Yes, you can sue for recovery after an accident causes a brain injury. Brain injuries often have serious long-term consequences that may not be immediately apparent. These can add up, and lawsuits offer victims one way to deal with the financial burdens a brain injury may bring.
What Happens With A Brain Injury Lawsuit?
The first step is to get proper medical treatment. Many brain injuries lead people to the emergency room and hospitalization. But others can be subtler, even while they’re still serious. Symptoms such as headaches, dizziness, nausea, fatigue and muddled thinking can all be signs of a brain injury. This is one of the reasons attorneys so often advise people to see their doctors after an accident. Proper medical screening may catch injuries the victims might otherwise overlook, and that can mean better health outcomes.
After getting the medical treatment they need, victims can work with an attorney to file a claim. Brain injuries can completely disrupt lives, and those disruptions often come with hefty price tags. To get fair compensation, you must understand the full scope of those disruptions. The full picture may include:
- Hospitalization and other medical bills
- Lost wages
- Future therapy
- Reduced earning potential
- Pain and suffering
Few things can put life on hold quite the same way as a brain injury, reinforcing the importance of properly understanding the injury and its full costs. This can be difficult right after the accident, but the clock is always ticking. The costs add up, and the statute of limitations in Nevada generally demands you file within two years of the accident. Accordingly, you may still be dealing with the uncertainty of physical recovery when you start looking toward financial recovery. Your attorney can work along with medical professionals to help you anticipate the ways the injury may change things. Once you understand these changes, you can better understand the full extent of the damages.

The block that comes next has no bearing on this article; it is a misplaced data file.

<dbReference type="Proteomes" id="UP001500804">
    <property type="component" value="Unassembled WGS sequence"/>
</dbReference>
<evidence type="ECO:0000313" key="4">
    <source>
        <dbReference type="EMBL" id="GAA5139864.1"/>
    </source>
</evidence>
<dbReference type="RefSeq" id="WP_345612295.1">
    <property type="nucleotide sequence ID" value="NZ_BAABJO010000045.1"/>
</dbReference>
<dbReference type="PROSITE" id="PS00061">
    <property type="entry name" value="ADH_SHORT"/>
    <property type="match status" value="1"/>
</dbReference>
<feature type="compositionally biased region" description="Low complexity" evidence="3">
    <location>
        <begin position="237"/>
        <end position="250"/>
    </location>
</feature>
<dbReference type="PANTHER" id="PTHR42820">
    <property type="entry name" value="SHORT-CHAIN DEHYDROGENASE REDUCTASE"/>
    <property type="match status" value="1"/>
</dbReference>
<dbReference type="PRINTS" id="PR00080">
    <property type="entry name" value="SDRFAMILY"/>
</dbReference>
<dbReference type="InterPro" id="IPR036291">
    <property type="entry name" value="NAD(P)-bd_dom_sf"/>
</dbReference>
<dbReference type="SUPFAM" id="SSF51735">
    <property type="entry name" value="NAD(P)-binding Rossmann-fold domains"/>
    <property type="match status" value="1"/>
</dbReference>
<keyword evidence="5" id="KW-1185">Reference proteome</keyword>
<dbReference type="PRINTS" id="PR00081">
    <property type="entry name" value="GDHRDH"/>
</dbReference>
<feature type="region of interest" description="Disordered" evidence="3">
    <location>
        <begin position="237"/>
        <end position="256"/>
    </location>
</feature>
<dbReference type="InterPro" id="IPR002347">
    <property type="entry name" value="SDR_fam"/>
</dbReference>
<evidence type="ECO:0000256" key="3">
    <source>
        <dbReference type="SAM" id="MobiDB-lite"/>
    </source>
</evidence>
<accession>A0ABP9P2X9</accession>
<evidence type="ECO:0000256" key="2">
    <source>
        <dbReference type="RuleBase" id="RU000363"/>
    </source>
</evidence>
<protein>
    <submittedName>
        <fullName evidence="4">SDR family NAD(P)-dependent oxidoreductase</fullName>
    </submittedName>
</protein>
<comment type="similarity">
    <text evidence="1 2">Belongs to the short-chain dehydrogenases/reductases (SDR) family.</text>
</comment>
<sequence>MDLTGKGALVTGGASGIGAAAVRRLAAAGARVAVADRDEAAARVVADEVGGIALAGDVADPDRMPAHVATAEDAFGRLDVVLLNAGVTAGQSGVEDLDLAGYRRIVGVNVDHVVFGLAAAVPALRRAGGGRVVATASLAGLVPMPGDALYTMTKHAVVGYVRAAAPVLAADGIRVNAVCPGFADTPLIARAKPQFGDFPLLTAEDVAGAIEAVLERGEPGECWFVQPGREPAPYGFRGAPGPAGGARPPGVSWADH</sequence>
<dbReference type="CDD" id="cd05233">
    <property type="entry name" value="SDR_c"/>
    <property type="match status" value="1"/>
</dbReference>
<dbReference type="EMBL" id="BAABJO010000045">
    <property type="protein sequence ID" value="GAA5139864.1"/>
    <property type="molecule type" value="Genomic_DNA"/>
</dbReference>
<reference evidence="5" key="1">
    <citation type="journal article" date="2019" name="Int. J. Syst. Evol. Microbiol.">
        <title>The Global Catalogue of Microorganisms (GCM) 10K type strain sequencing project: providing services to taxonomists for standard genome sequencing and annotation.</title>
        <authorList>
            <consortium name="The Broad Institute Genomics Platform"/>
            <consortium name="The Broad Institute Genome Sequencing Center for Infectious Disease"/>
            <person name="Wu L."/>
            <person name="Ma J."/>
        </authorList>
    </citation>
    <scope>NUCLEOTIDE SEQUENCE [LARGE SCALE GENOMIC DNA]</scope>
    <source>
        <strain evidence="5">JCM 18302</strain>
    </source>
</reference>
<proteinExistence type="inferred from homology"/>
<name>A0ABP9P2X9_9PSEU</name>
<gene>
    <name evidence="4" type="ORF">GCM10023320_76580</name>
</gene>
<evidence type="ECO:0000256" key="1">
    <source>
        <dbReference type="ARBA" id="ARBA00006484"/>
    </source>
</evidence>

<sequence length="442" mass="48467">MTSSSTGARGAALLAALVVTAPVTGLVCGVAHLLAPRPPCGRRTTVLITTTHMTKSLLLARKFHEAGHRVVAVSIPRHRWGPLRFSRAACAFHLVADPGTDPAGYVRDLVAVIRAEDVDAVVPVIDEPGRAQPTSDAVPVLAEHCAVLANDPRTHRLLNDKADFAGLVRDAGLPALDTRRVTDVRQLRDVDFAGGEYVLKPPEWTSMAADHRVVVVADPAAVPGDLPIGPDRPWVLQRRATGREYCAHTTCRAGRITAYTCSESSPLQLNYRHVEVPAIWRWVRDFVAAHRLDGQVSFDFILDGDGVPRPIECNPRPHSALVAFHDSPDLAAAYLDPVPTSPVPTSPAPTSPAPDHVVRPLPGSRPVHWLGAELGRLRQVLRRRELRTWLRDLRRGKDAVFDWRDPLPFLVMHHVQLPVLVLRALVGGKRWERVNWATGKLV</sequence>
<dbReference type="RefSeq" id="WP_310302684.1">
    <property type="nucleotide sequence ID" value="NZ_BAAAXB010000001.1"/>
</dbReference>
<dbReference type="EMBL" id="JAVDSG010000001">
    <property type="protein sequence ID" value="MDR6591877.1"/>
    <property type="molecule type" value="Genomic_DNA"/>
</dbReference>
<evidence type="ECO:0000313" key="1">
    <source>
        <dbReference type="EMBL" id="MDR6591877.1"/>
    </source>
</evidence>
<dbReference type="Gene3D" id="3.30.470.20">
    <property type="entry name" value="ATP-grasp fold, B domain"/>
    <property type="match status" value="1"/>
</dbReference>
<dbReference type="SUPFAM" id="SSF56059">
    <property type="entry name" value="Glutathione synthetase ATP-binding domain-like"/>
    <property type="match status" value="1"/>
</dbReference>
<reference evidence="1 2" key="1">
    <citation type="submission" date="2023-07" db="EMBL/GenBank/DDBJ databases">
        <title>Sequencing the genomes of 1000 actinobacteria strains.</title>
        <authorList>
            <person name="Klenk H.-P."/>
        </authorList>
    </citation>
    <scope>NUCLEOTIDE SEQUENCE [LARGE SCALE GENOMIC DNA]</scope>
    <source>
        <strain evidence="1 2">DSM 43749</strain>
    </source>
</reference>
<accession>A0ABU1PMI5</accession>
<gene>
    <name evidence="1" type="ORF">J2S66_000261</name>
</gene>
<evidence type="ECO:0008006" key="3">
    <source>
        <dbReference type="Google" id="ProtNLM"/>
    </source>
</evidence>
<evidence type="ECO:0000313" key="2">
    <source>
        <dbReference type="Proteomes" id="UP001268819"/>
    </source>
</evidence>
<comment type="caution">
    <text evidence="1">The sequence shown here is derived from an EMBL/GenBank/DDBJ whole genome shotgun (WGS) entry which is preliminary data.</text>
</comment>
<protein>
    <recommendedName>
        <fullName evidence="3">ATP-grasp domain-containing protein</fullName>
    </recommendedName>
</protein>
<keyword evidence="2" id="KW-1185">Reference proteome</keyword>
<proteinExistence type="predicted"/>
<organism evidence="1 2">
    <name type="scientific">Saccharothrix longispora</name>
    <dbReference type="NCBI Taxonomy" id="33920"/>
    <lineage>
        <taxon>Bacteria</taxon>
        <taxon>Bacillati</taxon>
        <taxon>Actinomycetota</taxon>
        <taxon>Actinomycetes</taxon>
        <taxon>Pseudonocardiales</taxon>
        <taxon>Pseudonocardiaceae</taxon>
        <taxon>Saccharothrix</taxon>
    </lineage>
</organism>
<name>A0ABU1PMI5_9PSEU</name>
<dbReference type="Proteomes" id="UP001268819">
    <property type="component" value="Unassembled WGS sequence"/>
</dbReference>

In addition to sorting the damages, your attorney will dig into the accident that led to the injury. Your attorney will want to get all the facts and evidence needed to show where the fault lies. The laws in play may vary with the type of accident. For example, a different set of rules applies to car accidents than to truck crashes or slip-and-fall accidents. But whether the injury results from an auto accident or a construction site accident, your attorney will need proof to show that the other party failed to act responsibly.
Brain Injuries Are Intensely Personal Events
A brain injury can lead to hospitalization for weeks or months, possibly leaving the victim in a coma for much or all of that time. It can completely upend lives. The victim and family may find themselves in or waiting by a hospital bed, missing work, not knowing how it will all turn out in the end. Doctors can’t always tell victims and their families what to expect of recovery. It’s often a “wait and see” scenario, leaving victims and family members with unanswered, lingering questions. Will the victim be able to talk, walk and remember things? Will the injury lead to significant changes in personality and relationships?
There is no quick and easy answer. The process can take time, and it can be overwhelming. A good attorney can help victims and their families walk through many of the steps along the way. There is more to the matter than fault and financial recovery, but with the right help, families can focus on the physical and emotional healing, entrusting their attorney to help with the other details.
The answer is intended to be for informational purposes only. It should not be relied on as legal advice, nor construed as a form of attorney-client relationship.
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